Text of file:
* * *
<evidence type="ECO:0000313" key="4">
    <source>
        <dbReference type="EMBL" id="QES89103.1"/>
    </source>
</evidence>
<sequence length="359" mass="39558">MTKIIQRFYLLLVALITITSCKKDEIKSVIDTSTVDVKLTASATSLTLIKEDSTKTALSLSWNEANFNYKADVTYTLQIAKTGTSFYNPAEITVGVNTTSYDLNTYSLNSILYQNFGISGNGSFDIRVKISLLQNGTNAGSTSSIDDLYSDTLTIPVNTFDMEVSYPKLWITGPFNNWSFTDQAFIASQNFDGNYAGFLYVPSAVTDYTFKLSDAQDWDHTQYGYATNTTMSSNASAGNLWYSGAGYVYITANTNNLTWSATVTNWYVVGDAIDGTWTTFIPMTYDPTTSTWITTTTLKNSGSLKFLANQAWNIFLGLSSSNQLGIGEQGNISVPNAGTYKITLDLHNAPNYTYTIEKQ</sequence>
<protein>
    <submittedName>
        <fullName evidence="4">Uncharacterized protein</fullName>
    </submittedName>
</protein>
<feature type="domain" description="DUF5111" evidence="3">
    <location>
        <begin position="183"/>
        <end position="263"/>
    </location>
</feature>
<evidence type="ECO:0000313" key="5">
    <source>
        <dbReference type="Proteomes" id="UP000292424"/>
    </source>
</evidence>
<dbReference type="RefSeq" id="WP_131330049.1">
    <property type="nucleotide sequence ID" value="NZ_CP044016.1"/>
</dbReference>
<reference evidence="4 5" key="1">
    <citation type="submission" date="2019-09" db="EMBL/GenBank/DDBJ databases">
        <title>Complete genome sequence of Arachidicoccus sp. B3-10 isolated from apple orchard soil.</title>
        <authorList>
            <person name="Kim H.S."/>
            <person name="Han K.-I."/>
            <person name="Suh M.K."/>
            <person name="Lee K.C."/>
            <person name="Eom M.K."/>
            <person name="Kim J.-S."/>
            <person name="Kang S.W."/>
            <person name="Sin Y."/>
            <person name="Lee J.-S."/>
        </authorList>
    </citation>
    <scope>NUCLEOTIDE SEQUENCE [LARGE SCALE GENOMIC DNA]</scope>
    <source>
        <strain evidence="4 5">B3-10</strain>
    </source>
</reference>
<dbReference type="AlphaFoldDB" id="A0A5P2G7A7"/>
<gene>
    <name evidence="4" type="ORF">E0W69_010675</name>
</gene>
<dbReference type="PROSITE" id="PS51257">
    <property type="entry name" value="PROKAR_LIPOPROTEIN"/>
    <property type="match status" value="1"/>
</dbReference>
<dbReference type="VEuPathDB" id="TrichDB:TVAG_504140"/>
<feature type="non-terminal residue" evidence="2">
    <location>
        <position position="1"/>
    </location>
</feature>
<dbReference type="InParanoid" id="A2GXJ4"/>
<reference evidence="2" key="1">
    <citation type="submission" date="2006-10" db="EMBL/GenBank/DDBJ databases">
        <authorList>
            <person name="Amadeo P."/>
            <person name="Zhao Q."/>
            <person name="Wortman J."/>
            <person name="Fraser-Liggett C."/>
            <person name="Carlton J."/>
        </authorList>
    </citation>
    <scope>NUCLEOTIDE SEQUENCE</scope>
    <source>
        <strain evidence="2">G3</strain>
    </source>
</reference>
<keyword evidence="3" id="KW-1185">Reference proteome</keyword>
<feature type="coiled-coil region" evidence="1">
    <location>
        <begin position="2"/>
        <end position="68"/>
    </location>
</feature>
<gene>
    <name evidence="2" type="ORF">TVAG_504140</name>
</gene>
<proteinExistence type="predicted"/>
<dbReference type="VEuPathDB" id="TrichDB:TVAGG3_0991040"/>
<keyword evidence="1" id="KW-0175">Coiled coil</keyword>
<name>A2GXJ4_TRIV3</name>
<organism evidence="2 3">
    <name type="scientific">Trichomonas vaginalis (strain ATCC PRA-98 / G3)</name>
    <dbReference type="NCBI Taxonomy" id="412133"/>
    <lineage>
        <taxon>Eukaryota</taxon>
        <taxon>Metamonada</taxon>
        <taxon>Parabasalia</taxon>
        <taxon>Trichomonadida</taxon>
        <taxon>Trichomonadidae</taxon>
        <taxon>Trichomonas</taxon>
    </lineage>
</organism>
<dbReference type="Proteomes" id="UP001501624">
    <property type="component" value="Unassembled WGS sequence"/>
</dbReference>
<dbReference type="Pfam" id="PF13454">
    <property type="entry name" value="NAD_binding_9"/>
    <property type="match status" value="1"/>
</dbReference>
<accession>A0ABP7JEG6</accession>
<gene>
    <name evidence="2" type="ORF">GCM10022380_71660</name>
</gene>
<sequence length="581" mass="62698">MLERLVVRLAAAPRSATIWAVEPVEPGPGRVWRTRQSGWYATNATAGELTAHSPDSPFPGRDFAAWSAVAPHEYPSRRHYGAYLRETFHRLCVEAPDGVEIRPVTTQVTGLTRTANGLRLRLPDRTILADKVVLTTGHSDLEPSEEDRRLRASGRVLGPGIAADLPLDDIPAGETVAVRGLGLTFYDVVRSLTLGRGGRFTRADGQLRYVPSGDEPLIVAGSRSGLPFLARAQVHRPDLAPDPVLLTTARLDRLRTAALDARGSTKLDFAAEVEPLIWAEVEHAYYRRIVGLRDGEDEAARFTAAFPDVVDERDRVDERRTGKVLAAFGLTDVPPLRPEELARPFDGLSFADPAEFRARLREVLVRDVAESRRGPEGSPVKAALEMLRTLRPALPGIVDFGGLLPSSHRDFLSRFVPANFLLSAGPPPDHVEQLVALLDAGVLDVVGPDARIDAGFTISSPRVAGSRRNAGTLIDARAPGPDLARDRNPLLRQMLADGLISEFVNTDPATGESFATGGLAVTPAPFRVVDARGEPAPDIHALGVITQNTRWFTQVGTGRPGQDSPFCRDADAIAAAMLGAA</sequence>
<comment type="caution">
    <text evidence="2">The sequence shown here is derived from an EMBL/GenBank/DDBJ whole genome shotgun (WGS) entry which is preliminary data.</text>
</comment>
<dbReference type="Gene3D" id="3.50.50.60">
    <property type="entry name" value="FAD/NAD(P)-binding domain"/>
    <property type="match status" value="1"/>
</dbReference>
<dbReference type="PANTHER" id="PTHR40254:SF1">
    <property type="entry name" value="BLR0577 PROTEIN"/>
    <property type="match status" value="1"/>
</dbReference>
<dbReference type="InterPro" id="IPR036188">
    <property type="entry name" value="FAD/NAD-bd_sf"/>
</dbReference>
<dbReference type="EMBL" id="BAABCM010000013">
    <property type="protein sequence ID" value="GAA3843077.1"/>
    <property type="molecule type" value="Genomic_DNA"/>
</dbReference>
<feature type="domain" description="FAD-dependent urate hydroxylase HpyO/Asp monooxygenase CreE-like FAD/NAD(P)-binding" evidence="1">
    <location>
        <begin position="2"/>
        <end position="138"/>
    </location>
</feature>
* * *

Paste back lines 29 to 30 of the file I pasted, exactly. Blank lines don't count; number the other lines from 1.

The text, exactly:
        <authorList>
            <person name="Kim H.S."/>